Indian wars and pioneers of Texas Page: 371 of 894
The following text was automatically extracted from the image on this page using optical character recognition software:
INDIAN WARS AND PIONEERS OF TEXAS.
Texas, he was its recognized champion. By constant
effort and labor, and by conciliatory methods,
he disarmed hostility, changed prejudice into friendliness,
and finally succeeded in winning, even from
its enemies, a recognition of the right of the University
to public support.
In 1890 he was re-elected, by a large majority, to
the State Senate from his district, after one of the
most prolonged and bitter contests ever recorded in
the political annals of Texas. The Senatorial Convention
(almost equally divided) cast more than
1800 ballots without making a nomination and
finally adjourned sine die, each side placing its
candidate before the people. He did yeoman service
on the stump for the triumph of the Democracy
in the exciting contest that followed before
the people, and the signal victory that was achieved
at the polls in November was mainly due to his
effort and the efforts of the friends who espoused
In the Twenty-second Legislature he was Chairman
of the Senate Committee on Constitutional
Amendments, and was the author of the constitutional
amendment to the judiciary article which
was adopted in August, 1891, which totally changed
the appellate system of the State, separating the
criminal from the civil jurisdiction and preparing the
way for its separation in the district and county.
On the assembling of the Legislature in extra
session in February, 1892, he was made chairman
of the committee to frame the laws putting the new
system into operation, and the entire work of preparing
the necessary bills was relegated to him,
and, after three weeks hard labor, his work was
presented and accepted by the committee and the
Legislature almost without a change, and is the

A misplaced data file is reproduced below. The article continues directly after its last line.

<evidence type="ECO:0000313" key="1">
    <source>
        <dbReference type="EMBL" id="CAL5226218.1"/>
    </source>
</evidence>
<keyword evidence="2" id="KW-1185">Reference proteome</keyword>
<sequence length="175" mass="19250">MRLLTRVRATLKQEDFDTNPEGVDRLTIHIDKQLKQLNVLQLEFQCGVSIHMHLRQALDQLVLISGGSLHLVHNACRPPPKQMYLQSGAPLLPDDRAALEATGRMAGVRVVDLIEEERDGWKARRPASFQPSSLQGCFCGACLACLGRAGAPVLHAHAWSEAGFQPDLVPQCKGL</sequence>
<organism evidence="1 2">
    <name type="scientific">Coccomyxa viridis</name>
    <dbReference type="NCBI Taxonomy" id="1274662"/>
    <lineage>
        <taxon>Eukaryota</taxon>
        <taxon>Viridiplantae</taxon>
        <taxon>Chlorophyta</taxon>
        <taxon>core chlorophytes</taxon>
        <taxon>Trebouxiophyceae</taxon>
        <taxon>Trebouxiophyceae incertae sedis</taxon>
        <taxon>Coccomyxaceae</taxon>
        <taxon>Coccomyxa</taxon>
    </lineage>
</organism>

Immediately upon the adjournment of the Legislature
Judge White, the presiding judge of the
Court of Appeals, having resigned, Senator Simkins
was appointed in his place and went on the
bench at Austin, in May, 1892. In November,
1892, he was elected to fill the vacancy, and remained
on the bench until January 1, 1895, when
he was succeeded by the Hon. J. N. Henderson.
From his first opinion to the close of his term his
great effort was to strike down " judge-made"
technicalities and bring the administration of
criminal law to the test of reason and common
sense. This aroused a powerful opposition among
the criminal lawyers and led to his defeat in 1894
before the State convention.
On leaving the bench he returned to his home in
He married Miss Eliza Trescot, of Beaufort,
S. C., and has a family of five living children.
He is a member of the Episcopal Church and
the Masonic Grand Lodge. The law firm of
Here’s what’s next.
This book can be searched. Note: Results may vary based on the legibility of text within the document.
Tools / Downloads
Get a copy of this page or view the extracted text.
Citing and Sharing
Basic information for referencing this web page. We also provide extended guidance on usage rights, references, copying or embedding.
Reference the current page of this Book.
Brown, John Henry. Indian wars and pioneers of Texas, book, 1880~; Austin, Texas. (texashistory.unt.edu/ark:/67531/metapth6725/m1/371/: accessed March 22, 2018), University of North Texas Libraries, The Portal to Texas History, texashistory.unt.edu; .